As we witness the evolution of the regulatory landscape across the MENA region, it was timely for us to investigate and lift the lid, on what is keeping the region’s legal decision-makers awake at night.
Our first-of-its-kind report titled Legal Leaders in MENA is out now! It captures the views of 700 legal decision-makers across nine countries and 13 industry sectors in MENA, as well as in-depth interviews with experts from key sectors such as financial services and education to name a few, which revealed the emerging risks and priorities challenging the legal sector across the region.
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Submarine (subsea) cables snake around the Gulf, from southern Iraq, heading to India and onto Asia and around Oman, into the Red Sea and out across Egypt into the Mediterranean and to Europe and beyond, carrying voice and data traffic. A web of subsea cables cross back and forth across the Indian Ocean and link east Africa to the Gulf. These fibre optic routes form the Internet’s backbone. Over 95 percent of the world’s internet traffic runs over subsea cables and as internet traffic continues to expand, these cable systems will become greater in number and increasingly critical for the global (and regional Middle East) economy. Much of today’s growth is being driven by the infrastructure needs of the Over-The-Top (‘OTT’) providers; both the internet powerhouses like Google and Facebook and the giant cloud computing providers like Microsoft and Amazon. As technology develops, these cable systems will be able to carry more and more capacity.
Where cable systems land, regional technology industries grow and flourish. Landing stations need to be built to land the subsea cable systems and interconnect them with terrestrial cable systems. Landing stations are often located in data centres and local data centre industries emerge, offering internet exchange and cross-connect services. Around data centres grow technology hubs and clusters. As Middle East countries seek to diversify their economies, these new technology industries are increasingly being prioritised and Middle East countries are competing to grow this sector, attracting international technology companies and building regional technology businesses.
Subsea cable systems are expensive to build, maintain and expand. They come in a number of forms. Traditionally, due to the expense and criticality of these systems, they have been (and still are) built by a consortium of companies, usually consisting of telecommunications operators, allowing each operator to defray the risk. Many consortium cable systems span the Gulf, the consortium members including Middle East, Indian and global telecommunications operators. They have names like: AAE-1, FLAG, FALCON,EIG, SEAMEWE-5. Increasingly, they can be built by individual operators, whether telecommunications operators or cable system providers and sometimes even development banks and investment funds.
Cable systems are long term projects. They are built to operate for years (and must do so to pay back the capital expenditure in building them). The initial build – laying the subsea cable and installing the equipment that runs the cable systems – is a challenging and expensive undertaking. It involves long tender processes and negotiation before it even gets to delivery and installation.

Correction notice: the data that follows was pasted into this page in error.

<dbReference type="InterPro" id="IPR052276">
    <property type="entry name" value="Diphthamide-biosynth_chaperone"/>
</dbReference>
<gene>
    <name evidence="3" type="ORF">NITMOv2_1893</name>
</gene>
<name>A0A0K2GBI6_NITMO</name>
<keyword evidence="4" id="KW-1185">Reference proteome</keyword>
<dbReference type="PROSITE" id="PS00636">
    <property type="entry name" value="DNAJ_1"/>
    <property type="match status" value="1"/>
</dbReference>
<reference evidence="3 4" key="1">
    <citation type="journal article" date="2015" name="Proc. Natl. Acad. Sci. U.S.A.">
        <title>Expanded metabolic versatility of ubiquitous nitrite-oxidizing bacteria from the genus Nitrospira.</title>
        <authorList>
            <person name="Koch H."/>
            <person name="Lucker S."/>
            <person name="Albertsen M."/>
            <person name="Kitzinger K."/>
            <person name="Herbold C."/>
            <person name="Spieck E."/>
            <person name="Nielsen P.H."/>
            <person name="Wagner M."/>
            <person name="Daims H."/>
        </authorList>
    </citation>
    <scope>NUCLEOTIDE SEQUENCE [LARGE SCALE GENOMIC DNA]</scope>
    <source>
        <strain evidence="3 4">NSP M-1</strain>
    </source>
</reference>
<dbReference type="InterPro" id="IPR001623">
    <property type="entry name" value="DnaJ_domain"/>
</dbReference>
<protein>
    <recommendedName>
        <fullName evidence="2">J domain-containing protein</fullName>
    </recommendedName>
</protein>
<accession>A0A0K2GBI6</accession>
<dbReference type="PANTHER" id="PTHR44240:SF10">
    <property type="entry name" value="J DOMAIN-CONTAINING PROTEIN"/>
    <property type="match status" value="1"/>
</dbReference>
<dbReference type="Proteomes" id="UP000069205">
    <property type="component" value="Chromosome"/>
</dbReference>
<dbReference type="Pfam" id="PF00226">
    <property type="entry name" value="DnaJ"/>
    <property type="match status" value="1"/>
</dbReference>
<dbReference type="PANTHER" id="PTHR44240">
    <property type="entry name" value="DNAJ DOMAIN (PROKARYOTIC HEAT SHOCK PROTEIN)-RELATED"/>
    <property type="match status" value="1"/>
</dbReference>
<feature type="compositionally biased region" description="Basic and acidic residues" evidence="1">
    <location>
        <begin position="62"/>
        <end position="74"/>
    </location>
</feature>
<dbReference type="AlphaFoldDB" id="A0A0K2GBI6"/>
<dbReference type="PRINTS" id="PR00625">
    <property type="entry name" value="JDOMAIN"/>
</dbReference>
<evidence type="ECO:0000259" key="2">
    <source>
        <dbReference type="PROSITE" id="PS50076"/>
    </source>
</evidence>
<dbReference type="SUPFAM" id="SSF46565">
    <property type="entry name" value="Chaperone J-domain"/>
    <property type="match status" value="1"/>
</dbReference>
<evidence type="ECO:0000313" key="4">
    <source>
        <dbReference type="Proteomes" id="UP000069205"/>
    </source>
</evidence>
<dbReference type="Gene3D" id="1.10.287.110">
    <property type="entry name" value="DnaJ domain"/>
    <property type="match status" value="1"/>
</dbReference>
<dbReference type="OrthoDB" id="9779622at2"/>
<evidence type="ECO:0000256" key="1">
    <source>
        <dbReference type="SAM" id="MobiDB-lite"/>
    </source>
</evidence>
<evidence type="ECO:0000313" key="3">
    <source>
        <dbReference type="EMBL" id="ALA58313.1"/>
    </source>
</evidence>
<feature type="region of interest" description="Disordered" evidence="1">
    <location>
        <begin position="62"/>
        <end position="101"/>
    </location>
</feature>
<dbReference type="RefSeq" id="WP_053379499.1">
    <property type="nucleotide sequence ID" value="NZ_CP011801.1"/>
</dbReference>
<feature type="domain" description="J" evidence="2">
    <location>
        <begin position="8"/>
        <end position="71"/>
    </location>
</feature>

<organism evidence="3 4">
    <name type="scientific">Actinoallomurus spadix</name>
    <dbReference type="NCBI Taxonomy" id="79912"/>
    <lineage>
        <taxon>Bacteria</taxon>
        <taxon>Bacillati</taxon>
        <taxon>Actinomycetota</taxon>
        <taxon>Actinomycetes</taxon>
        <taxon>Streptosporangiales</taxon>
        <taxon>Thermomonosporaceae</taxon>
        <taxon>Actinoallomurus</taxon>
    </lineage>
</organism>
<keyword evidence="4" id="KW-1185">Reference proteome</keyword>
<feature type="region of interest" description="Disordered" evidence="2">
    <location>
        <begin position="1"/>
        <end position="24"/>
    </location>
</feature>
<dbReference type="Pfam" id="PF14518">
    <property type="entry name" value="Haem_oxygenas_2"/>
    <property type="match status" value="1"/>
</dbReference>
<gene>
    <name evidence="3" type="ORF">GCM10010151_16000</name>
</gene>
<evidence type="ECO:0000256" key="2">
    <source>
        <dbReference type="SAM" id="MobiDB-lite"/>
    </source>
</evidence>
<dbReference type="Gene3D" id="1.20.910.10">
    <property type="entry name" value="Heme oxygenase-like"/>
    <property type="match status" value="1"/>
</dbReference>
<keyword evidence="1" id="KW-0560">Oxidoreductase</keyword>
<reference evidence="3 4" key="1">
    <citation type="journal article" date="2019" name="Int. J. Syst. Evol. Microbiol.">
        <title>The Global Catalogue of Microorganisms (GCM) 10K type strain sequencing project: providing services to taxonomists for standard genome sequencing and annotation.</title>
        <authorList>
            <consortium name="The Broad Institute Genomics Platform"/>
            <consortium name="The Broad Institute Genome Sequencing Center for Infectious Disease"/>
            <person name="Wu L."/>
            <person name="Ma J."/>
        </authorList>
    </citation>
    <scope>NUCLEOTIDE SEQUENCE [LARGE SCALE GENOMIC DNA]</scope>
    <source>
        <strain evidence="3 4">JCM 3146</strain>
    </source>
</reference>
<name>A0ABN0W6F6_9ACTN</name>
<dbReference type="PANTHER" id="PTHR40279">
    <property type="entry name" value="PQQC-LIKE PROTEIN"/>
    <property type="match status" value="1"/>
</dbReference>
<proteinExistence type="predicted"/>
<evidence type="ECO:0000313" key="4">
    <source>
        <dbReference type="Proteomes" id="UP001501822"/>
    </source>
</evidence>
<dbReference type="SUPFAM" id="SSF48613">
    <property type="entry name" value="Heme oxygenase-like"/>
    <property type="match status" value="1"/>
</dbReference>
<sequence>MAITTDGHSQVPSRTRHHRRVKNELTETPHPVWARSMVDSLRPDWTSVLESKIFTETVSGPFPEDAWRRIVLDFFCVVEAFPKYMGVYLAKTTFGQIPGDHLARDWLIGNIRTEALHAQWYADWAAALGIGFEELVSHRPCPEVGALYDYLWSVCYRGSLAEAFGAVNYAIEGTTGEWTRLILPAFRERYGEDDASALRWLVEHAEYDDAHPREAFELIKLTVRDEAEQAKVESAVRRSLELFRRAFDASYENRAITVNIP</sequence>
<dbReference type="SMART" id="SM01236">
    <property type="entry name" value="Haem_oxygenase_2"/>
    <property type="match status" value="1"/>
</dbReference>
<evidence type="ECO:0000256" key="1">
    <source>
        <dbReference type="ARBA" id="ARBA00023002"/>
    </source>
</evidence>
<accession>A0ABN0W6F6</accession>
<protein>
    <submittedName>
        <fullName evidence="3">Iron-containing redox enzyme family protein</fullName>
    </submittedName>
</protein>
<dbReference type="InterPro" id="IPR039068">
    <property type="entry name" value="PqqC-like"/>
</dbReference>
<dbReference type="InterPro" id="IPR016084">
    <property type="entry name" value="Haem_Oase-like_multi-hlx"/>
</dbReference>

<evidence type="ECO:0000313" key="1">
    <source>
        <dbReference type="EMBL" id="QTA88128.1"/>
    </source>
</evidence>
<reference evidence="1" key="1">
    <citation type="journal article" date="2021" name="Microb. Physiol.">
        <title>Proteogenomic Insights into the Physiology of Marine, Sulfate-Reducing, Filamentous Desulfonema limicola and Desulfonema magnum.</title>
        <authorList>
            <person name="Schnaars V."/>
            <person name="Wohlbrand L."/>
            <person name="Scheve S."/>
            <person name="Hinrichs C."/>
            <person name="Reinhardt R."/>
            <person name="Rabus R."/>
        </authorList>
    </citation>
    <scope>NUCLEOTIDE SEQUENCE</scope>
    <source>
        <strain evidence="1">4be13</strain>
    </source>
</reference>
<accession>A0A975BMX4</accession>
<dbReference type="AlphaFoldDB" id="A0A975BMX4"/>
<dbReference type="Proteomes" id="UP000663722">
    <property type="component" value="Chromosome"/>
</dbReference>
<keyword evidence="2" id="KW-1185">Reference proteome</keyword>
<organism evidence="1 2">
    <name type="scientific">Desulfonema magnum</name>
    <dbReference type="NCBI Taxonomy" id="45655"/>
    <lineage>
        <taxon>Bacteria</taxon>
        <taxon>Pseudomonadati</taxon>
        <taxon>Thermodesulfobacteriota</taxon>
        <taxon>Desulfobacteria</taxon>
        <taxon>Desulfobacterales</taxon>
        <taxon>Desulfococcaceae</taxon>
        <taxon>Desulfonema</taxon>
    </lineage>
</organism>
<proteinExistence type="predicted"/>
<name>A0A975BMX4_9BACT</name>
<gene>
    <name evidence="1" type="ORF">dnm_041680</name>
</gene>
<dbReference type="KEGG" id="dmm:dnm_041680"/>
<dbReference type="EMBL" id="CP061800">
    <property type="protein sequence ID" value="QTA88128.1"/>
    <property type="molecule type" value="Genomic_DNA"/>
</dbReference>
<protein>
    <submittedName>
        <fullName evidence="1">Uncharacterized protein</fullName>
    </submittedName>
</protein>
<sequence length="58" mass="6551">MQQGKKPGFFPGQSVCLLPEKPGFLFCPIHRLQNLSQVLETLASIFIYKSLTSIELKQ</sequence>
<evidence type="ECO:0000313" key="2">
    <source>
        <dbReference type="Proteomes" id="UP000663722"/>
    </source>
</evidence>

As capacity demands increase, and as technology changes, there are multiple upgrades to the equipment that run the cable systems over time, usually every few years. These are also expensive projects and usually (but not always) involve tender processes (and more negotiation). Increasingly, as telecommunications networks that used to be largely hardware based become software based (with the introduction of network function virtualisation software and software defined networking), software changes are as important as hardware developments.
Consortium cable systems are run in different ways and take on different forms. Some consortium cable systems create operating companies to run the cable systems, formed from the consortium members. They manage the procurement process, delivery and installation of the cable system and the day-to-day management of the cable system, once installed. There are complex governance structures sitting behind the operating companies with purchasing, technical and management committees overseeing various aspects of the cable system.
Single operator cable systems are often managed in separate companies or separate (wholesale or international) divisions.
One of the reasons we are seeing a growth in individual operator owned cable systems is to enable greater speed to market. Consortiums, by their nature, take more time to make decisions. This reduces agility in a highly competitive space where customer demand for connectivity and bandwidth continues to multiply rapidly.
For the reasons set out above, contracting for cable systems is not a quick and easy business. Cable systems reflect a huge investment, whether for a consortium or for a single operator, and are critical to business. As a result, the cable system supply contracts come with a number of key features you may not find in other technology contracts as well as contract terms that are common across commercial contracts but that take on much greater importance due to the criticality of a cable system build or upgrade.